Make your own free website on

Second Rebuttal - Shandon L. Guthrie

Various Calvinists have attempted to rectify free will with theological determinism. (1) Pike is no exception to this. He writes:

If by free will you mean doing what we want to do, then I agree we have
free will. If, on the other hand, by free will you mean we can choose
whatever we want in any given situation no matter what, I disagree that
we have free will at all.

If Pike means that there are certain natural or logical constraints to our freedom, then I would agree. Michael Jordan may be able to freely jump three feet into the air but he cannot jump thirty feet into the air. But these are not constraints on the intellect and, thus, not legitimate obstacles to the free will anymore than God's inability to sin no longer makes Him omnipotent.


As Pike suggested in his opening statement, Romans 9:18 allegedly teaches unconditional election. Given the phrase "God has mercy on whom he wants to have mercy" Pike repeats his original position. But I have already answered this. New Testament Professor Craig S. Keener of Hood Theological Seminary writes,

Paul here discusses predestination only in the context of the salvation of
Israel (9:23-29) . . . God's sovereignty means that he is free to choose on
another basis than his covenant with ethnic Israel (3:1-8); he can choose
on the basis of (foreknown) faith in Christ (4:11-13; 8:29-30). (2)

So, God extends mercy at His discretion and He does not limit it to the Jewish elect. And expressions of God's purpose, that His will is carried out, is consistent with free will and better justified if election were not unconditional.

Do Proverbs and Jeremiah advocate determinism? As I explained before, these texts do not imply that our paths are determined against our will. So Pike complains, "This . . . puts the created above the Creator!" Not at all. If God did not want us to choose certain courses of action then God would have altered the circumstances so that we would have done otherwise. God knows prior to creating the world what we would do under any circumstances. So God's sovereignty in whatever occurs remains intact and is consistent with the definition I quoted from Thomas Flint.


(A) Theological determinism contradicts creaturely freedom. Pike answers this claim by stating "In our carnal state, our freedom will only lead to sin, and therefore we are disabled from choosing salvation and are still free to do as we please." But this is double-talk because Pike is affirming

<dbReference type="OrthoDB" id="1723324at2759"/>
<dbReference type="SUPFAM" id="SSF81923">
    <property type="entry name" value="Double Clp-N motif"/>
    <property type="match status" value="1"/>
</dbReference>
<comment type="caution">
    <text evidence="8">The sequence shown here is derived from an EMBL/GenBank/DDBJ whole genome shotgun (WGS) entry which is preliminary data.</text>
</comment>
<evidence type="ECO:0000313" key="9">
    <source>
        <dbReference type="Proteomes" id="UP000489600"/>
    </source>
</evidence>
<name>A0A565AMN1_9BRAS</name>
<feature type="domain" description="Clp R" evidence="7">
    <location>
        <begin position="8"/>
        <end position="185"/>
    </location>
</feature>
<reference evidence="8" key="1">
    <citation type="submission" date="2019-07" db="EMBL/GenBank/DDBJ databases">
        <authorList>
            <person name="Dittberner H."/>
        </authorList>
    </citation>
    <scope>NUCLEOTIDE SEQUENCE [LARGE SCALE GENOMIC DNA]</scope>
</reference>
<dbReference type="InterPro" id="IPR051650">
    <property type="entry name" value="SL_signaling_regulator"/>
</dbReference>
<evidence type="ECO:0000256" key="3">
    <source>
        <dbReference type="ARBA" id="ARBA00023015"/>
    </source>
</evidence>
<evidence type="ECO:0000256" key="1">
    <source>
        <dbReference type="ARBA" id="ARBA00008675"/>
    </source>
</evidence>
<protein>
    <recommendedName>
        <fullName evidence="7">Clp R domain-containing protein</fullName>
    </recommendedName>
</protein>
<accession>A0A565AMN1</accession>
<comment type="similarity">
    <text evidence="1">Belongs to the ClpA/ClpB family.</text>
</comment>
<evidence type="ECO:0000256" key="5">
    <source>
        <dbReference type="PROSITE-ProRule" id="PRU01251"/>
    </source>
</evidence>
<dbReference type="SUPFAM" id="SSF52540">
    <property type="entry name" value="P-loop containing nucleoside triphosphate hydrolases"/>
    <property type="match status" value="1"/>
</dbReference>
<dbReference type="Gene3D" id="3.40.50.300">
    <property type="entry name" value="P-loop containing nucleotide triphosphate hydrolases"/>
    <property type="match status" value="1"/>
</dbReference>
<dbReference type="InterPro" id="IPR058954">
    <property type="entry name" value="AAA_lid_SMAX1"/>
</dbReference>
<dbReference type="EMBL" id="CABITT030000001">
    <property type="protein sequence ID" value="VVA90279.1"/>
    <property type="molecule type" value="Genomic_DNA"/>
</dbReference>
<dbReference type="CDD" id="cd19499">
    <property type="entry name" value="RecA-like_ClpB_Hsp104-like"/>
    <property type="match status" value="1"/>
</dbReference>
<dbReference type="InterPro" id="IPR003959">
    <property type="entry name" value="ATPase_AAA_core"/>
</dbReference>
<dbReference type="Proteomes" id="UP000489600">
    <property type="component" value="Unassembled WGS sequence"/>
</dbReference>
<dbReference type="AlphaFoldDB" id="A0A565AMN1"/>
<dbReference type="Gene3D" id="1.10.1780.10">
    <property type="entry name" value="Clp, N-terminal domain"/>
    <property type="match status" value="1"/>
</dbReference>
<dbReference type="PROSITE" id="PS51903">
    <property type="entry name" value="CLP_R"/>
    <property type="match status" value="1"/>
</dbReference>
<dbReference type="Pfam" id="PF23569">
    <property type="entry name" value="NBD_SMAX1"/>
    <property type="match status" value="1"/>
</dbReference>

(7) P(f) * (~S)


(4) P(d) * S

which shows that

(5) [P(d) * S] * [P(f) * (S v ~S)]

is invalid. If (4) is true for some free person [(P{f)] then they cannot refuse salvation!

(B) The New Testament advocates creaturely freedom. Regarding my comments about 2 Peter 3:9 I said that it makes no sense for God to desire that all be saved if they cannot do so. Pike replies with, "God desires something, and that's why it is determined." But that does not follow. How can God guarantee that God's desire for P to be saved will result in P actually being saved unless God makes him be saved? As seen in (A) the two are irreconcilable.

I quoted John 12:32 that says all persons are drawn unto Christ. Pike replies by accusing God of being a respecter of persons in this scenario. However, it seems that if all persons had basically some chance of responding to Christ then how would that constitute God being a respecter of persons? If the person could not choose whether to be saved or not then how can she be guilty of her actions that were caused by someone else?

Is responding in faith a work as Pike suggests? No, and this is demonstrated biblically by Romans 4:5 which states that "to the man who does not work but trusts God who justifies the wicked, his faith is credited as righteousness." So, "work" is categorically distinct from "trust[ing] God."

Therefore, I remain unconvinced that unconditional election is true.


1. See John Feinberg, "God Ordains all Things," Predestination and Free Will, eds. David and Randall Basinger (Illinois: InterVarsity Press, 1986), pp. 19-43; Loraine Boettner, "Is Calvinism Inconsistent with Free Will?" (

2. Craig Keener, The IVP Bible Background Commentary (Illinois: InterVarsity Press, 1993), p. 433.